August 10, 2022

Air Pollution Monitoring in Santa Ana, California: Pilot Study

Public Research: Case Studies

Study: Community-Engaged Use of Air Quality Sensors to Assess PM2.5 Concentrations across Disadvantaged Communities: Pilot Study in Santa Ana, CA

Research organizations:

- Department of Environmental and Occupational Health, University of California, Irvine, CA

- Madison Park Neighborhood Association, GREEN-MPNA Programs, Santa Ana, CA

- Department of Anthropology, School of Social Sciences, University of California, Irvine, CA

The study was a community–academic partnership between the University of California, Irvine, and a local GREEN-MPNA community group led by residents of Southeast Santa Ana. The community residents have been studying environmental justice and related health risks associated with air pollution.

Problem overview:

Low-income communities and communities of color, both in California and across the US, experience problems related to higher exposure to air pollution and other environmental hazards. People living in areas characterized by higher PM2.5 concentrations are more vulnerable to numerous health problems such as asthma and COVID-19.

The academic study took place in Santa Ana, California. The potential local air pollution sources are roadway traffic, aviation, and industrial activity, i.e. metal industries. Santa Ana’s 3 kmindustrial corridor is of particular concern to the local community. As a relatively high proportion (45.2%) of residents are immigrants with more than 70% of Latinx descent, the research group aimed to identify how air quality in these areas differs from others.  

Study objectives:

  1. Characterize air pollution near the industrial corridor in Santa Ana;
  2. Identify potential air pollution hotspots and emissions sources using both mapping techniques and local community knowledge;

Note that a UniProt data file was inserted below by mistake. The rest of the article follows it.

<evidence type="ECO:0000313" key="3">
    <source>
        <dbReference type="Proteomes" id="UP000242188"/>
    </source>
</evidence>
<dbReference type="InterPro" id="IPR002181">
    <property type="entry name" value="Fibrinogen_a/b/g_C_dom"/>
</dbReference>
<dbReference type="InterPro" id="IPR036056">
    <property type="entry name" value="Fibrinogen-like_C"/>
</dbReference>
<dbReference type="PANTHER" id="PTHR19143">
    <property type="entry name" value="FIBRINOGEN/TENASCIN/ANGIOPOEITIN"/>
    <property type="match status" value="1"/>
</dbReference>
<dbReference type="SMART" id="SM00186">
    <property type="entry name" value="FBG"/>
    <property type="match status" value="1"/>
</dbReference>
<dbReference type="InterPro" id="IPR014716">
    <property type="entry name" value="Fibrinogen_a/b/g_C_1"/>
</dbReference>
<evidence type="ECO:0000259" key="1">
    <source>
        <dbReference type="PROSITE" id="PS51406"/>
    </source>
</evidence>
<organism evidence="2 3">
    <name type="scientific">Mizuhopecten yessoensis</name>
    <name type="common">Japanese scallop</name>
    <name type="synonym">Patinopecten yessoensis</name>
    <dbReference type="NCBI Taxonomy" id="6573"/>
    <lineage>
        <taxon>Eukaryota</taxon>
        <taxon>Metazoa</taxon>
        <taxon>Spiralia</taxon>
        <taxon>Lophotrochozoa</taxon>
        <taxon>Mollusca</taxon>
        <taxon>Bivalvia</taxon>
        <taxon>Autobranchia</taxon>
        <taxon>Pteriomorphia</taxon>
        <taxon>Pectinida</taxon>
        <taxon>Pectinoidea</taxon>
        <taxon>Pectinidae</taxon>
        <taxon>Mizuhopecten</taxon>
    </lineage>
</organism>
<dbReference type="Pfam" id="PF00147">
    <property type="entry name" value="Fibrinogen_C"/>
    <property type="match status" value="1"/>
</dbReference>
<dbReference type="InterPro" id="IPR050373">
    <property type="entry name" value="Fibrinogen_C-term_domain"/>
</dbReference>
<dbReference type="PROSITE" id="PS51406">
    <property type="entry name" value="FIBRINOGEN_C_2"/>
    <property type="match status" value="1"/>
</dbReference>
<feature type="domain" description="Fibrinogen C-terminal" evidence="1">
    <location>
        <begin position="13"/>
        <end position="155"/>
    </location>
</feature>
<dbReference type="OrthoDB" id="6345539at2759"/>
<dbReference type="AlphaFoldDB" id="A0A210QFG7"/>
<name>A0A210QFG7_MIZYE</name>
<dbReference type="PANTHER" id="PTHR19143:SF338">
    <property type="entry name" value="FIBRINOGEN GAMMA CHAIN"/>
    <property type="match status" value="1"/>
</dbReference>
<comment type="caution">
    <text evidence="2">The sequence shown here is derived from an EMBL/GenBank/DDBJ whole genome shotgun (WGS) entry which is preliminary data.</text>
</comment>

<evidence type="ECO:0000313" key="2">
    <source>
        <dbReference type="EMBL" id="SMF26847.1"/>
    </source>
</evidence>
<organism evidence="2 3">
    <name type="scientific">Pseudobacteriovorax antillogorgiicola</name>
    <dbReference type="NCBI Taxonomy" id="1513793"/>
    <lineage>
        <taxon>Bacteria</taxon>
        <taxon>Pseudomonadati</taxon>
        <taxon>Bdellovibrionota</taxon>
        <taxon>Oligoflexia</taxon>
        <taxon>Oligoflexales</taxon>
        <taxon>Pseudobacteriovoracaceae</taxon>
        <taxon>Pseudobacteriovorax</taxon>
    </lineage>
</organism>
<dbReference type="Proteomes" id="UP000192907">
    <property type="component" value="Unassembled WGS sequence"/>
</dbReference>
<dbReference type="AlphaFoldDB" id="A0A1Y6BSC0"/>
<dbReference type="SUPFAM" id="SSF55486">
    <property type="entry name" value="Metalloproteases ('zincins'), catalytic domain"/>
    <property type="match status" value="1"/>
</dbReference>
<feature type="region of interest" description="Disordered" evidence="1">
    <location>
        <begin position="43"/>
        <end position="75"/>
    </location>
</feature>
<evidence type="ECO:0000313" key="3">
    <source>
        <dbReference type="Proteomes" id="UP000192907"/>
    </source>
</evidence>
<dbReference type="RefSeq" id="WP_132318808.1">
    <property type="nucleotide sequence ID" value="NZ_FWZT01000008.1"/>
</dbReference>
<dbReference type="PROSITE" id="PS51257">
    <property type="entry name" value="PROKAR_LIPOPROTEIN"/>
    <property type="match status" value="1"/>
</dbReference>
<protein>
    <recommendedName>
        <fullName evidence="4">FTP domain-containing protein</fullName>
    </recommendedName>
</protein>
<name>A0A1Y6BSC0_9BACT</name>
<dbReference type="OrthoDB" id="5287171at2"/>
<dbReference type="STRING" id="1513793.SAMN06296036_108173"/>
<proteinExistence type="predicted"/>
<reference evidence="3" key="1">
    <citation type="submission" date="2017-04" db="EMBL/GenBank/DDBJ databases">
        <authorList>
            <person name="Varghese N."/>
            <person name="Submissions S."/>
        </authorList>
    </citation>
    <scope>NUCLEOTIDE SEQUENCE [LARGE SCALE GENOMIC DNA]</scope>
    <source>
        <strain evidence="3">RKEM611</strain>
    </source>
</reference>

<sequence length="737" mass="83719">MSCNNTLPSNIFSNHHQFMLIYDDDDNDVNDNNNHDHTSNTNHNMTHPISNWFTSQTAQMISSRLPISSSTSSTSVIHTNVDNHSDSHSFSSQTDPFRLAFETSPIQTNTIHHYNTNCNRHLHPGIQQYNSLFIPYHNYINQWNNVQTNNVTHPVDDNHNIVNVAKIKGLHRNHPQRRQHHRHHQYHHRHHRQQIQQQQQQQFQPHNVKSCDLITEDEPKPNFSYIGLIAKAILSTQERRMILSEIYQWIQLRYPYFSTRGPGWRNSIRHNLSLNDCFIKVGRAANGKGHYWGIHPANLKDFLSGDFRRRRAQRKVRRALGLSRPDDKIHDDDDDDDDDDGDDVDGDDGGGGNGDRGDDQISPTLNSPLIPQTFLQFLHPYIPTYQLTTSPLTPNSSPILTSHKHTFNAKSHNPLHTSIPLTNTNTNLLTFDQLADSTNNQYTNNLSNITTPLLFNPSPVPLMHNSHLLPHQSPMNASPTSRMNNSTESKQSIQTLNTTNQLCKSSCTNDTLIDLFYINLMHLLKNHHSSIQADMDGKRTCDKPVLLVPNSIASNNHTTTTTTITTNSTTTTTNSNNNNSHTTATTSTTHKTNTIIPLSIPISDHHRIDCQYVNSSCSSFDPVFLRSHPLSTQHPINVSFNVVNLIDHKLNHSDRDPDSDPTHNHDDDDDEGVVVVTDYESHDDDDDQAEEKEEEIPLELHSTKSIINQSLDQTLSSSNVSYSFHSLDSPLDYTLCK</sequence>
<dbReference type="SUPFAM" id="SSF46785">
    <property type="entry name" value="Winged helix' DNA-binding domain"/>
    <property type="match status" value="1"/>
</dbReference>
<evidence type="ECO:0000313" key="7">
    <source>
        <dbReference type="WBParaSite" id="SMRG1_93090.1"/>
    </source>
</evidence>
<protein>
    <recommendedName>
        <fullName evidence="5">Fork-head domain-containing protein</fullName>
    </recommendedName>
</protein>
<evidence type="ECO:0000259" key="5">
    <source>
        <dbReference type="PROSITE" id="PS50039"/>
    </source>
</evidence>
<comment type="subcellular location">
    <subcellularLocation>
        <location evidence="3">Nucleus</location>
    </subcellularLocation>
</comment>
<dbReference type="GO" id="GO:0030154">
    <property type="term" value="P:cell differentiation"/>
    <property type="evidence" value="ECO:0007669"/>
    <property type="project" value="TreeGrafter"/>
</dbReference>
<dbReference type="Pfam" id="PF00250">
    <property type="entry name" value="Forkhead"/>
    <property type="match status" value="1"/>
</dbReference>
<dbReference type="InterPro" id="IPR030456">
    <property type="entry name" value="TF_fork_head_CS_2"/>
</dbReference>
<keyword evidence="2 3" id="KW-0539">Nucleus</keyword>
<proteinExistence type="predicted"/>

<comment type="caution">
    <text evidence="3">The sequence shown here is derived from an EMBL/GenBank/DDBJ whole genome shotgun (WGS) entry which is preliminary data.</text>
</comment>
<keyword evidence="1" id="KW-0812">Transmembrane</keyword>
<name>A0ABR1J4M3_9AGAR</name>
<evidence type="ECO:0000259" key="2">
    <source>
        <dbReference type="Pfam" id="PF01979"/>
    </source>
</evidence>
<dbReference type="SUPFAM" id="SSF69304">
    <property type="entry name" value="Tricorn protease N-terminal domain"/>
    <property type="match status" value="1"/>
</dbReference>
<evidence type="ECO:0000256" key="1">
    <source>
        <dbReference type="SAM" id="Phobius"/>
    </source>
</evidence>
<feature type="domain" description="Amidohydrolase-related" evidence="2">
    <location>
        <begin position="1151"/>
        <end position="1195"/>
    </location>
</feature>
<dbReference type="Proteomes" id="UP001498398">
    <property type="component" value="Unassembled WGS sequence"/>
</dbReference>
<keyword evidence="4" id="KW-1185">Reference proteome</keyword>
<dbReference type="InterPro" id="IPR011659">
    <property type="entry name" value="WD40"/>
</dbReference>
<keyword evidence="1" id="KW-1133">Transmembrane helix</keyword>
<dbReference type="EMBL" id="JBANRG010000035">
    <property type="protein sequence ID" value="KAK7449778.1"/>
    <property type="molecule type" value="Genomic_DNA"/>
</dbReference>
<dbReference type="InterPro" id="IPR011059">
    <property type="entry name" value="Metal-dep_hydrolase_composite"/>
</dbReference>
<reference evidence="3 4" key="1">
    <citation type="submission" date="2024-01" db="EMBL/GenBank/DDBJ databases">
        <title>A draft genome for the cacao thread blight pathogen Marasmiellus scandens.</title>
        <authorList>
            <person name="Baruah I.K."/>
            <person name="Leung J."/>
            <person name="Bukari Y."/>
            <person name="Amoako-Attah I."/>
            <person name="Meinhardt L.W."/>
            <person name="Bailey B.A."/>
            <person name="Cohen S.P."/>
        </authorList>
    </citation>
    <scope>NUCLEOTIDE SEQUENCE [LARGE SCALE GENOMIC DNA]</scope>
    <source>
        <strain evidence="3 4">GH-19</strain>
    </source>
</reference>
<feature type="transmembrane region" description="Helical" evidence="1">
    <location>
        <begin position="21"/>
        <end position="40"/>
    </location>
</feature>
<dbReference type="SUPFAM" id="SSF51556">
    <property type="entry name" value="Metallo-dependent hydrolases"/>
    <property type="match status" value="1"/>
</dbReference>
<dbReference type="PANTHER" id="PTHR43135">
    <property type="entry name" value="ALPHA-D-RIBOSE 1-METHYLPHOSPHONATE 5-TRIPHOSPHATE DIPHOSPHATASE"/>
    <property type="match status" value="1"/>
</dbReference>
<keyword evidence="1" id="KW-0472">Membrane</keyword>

3. Characterize and compare air pollution within socially vulnerable areas versus those measured in less vulnerable communities within and outside of Santa Ana, so as to evaluate potential environmental inequities.

Duration and process:

During February-May 2021, a total of four air-monitoring field sampling days (one per month) were carried out during three separate times of the day: morning (7–10 a.m.), midday (12–3 p.m.), and evening (4–7 p.m.).

82 community volunteers participated in this pilot study: 70 adults and 12 youth of high school age (14 to 17 years old).

Atmotube PRO as a measurement tool:

The research supervisors chose the Atmotube PRO portable air quality monitor as they found it best suited for PM1 and PM2.5 concentration measurement, as well as temperature and humidity, compared to other tools.

They ran additional quality assurance tests by placing six pairs of Atmotube PRO monitors (12 devices total) next to one another for at least six hours each throughout the study period. Their 10-minute average PM2.5 measurements were compared.

Results:

When considering individual walking routes, those encompassing the industrial corridor were most frequently ranked the highest in terms of average PM2.5 concentrations. The routes encompassing the freeways were ranked relatively low when compared with industrial corridor  routes within a given day. This suggests that the industrial corridor is likely to be a more important source of PM2.5 than freeway traffic.

Nonetheless, PM2.5 concentrations of samples collected near freeways were on average higher than those collected in non-freeway zones (outside the industrial corridor area). This indicates  that freeway proximity may influence air pollution concentrations.

While PM2.5 concentrations exhibited regional variability, concentrations were on average below the EPA’s annual PM2.5 standard of 12 μg/m3.

The Atmotube portable air quality sensors used in this community-engaged study provided high-density environmental monitoring and helped foster greater health-related awareness and education among communities.

To see the full study, please click here.

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